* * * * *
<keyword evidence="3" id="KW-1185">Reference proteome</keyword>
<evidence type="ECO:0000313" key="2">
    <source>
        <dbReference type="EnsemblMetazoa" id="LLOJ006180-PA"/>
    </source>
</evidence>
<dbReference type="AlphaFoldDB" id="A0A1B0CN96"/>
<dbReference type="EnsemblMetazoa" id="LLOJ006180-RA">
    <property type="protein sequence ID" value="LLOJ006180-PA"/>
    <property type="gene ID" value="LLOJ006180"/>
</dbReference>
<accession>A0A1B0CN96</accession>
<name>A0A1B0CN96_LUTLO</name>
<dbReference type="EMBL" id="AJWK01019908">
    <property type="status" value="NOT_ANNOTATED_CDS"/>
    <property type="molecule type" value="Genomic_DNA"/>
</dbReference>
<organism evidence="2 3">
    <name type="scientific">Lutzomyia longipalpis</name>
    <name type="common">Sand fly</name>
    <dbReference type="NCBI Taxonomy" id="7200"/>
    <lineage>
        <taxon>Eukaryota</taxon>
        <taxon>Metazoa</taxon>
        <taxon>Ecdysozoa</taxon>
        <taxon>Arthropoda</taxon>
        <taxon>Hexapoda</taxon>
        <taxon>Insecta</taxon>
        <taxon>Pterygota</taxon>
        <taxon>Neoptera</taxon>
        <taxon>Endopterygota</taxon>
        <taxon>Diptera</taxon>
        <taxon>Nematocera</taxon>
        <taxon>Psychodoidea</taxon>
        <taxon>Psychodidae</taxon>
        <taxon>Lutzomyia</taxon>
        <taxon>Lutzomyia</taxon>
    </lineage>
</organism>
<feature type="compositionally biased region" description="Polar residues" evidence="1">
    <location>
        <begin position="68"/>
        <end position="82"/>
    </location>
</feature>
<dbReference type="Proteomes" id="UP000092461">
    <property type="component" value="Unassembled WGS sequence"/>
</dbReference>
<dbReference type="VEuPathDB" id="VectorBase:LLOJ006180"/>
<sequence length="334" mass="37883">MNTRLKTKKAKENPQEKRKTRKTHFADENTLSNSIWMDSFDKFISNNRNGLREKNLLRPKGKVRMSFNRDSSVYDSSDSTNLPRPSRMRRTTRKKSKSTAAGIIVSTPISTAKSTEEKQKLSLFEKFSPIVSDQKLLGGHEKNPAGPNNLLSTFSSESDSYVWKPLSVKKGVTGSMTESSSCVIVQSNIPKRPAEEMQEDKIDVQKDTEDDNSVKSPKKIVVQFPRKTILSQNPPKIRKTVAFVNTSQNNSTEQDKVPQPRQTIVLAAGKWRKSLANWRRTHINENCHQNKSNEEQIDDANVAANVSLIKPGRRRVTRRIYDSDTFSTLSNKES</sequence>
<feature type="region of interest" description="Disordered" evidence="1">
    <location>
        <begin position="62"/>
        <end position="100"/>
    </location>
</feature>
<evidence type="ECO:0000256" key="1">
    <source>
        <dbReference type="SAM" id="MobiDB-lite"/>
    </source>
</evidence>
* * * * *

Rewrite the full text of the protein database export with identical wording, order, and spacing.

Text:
<keyword evidence="3" id="KW-1185">Reference proteome</keyword>
<evidence type="ECO:0000313" key="2">
    <source>
        <dbReference type="EnsemblMetazoa" id="LLOJ006180-PA"/>
    </source>
</evidence>
<dbReference type="AlphaFoldDB" id="A0A1B0CN96"/>
<dbReference type="EnsemblMetazoa" id="LLOJ006180-RA">
    <property type="protein sequence ID" value="LLOJ006180-PA"/>
    <property type="gene ID" value="LLOJ006180"/>
</dbReference>
<accession>A0A1B0CN96</accession>
<name>A0A1B0CN96_LUTLO</name>
<dbReference type="EMBL" id="AJWK01019908">
    <property type="status" value="NOT_ANNOTATED_CDS"/>
    <property type="molecule type" value="Genomic_DNA"/>
</dbReference>
<organism evidence="2 3">
    <name type="scientific">Lutzomyia longipalpis</name>
    <name type="common">Sand fly</name>
    <dbReference type="NCBI Taxonomy" id="7200"/>
    <lineage>
        <taxon>Eukaryota</taxon>
        <taxon>Metazoa</taxon>
        <taxon>Ecdysozoa</taxon>
        <taxon>Arthropoda</taxon>
        <taxon>Hexapoda</taxon>
        <taxon>Insecta</taxon>
        <taxon>Pterygota</taxon>
        <taxon>Neoptera</taxon>
        <taxon>Endopterygota</taxon>
        <taxon>Diptera</taxon>
        <taxon>Nematocera</taxon>
        <taxon>Psychodoidea</taxon>
        <taxon>Psychodidae</taxon>
        <taxon>Lutzomyia</taxon>
        <taxon>Lutzomyia</taxon>
    </lineage>
</organism>
<feature type="compositionally biased region" description="Polar residues" evidence="1">
    <location>
        <begin position="68"/>
        <end position="82"/>
    </location>
</feature>
<dbReference type="Proteomes" id="UP000092461">
    <property type="component" value="Unassembled WGS sequence"/>
</dbReference>
<dbReference type="VEuPathDB" id="VectorBase:LLOJ006180"/>
<sequence length="334" mass="37883">MNTRLKTKKAKENPQEKRKTRKTHFADENTLSNSIWMDSFDKFISNNRNGLREKNLLRPKGKVRMSFNRDSSVYDSSDSTNLPRPSRMRRTTRKKSKSTAAGIIVSTPISTAKSTEEKQKLSLFEKFSPIVSDQKLLGGHEKNPAGPNNLLSTFSSESDSYVWKPLSVKKGVTGSMTESSSCVIVQSNIPKRPAEEMQEDKIDVQKDTEDDNSVKSPKKIVVQFPRKTILSQNPPKIRKTVAFVNTSQNNSTEQDKVPQPRQTIVLAAGKWRKSLANWRRTHINENCHQNKSNEEQIDDANVAANVSLIKPGRRRVTRRIYDSDTFSTLSNKES</sequence>
<feature type="region of interest" description="Disordered" evidence="1">
    <location>
        <begin position="62"/>
        <end position="100"/>
    </location>
</feature>
<evidence type="ECO:0000256" key="1">
    <source>
        <dbReference type="SAM" id="MobiDB-lite"/>
    </source>
</evidence>